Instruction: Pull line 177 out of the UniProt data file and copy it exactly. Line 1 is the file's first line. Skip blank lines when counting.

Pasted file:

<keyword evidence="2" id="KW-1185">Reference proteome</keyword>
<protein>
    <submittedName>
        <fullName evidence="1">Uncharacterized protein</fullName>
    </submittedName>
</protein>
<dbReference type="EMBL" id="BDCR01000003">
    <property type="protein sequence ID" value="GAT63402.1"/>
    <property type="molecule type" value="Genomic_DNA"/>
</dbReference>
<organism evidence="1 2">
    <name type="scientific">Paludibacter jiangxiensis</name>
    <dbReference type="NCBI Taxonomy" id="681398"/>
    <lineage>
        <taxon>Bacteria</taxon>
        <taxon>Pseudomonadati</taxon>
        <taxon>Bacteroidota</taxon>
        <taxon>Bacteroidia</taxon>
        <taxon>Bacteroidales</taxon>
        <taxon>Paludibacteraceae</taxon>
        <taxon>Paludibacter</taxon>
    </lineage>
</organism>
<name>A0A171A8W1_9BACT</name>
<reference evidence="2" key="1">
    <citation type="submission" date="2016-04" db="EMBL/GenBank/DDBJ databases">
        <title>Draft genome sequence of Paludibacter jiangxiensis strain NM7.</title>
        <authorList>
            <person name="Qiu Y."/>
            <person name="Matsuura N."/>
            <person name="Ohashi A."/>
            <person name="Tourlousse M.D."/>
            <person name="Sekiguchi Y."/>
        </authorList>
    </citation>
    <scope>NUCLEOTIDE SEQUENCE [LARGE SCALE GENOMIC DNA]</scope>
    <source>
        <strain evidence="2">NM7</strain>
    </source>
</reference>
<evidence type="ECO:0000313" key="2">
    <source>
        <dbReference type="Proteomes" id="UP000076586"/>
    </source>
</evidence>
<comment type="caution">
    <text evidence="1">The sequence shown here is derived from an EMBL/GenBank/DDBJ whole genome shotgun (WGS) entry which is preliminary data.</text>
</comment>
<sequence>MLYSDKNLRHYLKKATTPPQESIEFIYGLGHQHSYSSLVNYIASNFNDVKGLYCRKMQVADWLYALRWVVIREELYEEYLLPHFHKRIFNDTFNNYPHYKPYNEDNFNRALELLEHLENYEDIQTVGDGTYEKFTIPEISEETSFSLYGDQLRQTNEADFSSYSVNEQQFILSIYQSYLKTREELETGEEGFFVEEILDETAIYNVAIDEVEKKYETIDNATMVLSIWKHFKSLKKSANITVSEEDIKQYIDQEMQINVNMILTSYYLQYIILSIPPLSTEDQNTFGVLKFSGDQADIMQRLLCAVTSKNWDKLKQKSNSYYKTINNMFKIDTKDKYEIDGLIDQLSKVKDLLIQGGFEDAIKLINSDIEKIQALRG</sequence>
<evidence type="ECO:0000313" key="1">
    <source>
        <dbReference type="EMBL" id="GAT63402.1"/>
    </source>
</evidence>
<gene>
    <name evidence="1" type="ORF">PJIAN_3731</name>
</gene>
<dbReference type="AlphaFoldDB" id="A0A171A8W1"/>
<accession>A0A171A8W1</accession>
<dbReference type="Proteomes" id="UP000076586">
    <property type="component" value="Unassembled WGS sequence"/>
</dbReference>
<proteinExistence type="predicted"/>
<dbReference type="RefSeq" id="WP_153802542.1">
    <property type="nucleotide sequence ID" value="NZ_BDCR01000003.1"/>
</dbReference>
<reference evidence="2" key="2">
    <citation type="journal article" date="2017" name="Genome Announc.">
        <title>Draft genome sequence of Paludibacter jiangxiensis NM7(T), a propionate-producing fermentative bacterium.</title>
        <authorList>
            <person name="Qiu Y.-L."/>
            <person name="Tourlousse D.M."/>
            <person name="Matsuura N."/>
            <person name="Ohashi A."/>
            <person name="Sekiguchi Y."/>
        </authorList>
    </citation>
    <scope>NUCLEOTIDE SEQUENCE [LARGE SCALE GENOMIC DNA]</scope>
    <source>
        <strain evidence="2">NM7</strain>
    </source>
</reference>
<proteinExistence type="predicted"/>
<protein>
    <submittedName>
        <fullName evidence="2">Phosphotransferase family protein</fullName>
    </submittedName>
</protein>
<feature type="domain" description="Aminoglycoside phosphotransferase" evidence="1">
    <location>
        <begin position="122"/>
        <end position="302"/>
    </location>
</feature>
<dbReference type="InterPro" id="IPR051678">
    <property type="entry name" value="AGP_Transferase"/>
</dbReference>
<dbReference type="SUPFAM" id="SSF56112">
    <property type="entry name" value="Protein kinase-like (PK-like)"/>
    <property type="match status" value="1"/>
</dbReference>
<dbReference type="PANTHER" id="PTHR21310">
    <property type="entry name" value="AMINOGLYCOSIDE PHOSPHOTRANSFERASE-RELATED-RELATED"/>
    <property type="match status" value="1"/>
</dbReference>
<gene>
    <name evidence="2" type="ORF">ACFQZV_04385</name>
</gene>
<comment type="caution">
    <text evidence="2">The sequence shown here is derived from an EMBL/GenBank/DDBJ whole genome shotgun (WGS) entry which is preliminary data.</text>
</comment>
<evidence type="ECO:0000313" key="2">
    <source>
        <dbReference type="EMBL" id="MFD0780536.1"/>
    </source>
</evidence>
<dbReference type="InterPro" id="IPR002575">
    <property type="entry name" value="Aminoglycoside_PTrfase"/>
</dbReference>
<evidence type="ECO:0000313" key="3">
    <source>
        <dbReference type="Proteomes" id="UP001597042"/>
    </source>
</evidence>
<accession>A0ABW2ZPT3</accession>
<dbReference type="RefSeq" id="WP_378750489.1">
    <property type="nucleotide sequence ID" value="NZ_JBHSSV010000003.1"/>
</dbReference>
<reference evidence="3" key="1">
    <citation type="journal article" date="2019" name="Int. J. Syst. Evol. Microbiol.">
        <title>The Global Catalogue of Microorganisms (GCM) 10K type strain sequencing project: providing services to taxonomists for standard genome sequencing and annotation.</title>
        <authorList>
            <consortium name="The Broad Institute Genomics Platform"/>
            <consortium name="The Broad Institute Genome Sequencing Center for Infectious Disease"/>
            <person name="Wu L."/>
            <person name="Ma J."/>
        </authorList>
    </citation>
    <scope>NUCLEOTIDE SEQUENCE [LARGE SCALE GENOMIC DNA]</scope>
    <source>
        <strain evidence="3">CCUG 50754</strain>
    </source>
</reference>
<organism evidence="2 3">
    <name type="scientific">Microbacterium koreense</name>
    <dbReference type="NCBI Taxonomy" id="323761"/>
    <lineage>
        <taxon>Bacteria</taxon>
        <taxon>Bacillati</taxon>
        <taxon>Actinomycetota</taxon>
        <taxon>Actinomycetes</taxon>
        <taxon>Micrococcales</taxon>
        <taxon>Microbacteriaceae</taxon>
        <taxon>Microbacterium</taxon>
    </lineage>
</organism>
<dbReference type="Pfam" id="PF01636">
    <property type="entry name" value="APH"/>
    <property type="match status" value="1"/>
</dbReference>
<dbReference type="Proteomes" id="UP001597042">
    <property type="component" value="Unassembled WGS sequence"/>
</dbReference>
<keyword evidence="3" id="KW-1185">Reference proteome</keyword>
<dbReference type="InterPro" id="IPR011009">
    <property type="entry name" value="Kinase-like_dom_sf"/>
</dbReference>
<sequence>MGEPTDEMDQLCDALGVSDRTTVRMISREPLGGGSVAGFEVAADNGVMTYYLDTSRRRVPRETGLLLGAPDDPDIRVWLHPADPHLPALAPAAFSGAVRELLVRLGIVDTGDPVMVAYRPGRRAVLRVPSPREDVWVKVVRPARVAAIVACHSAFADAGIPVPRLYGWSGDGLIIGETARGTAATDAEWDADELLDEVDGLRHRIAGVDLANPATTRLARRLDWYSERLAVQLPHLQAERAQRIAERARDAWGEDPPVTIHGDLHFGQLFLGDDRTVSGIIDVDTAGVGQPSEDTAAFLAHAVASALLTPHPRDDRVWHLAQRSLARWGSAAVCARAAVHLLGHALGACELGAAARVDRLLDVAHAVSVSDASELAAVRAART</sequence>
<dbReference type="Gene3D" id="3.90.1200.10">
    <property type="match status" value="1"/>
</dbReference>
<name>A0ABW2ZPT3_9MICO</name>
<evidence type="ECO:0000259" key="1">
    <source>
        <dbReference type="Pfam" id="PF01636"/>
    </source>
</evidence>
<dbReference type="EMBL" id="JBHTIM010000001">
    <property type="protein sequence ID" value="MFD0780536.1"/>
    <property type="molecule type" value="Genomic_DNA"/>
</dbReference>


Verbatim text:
</evidence>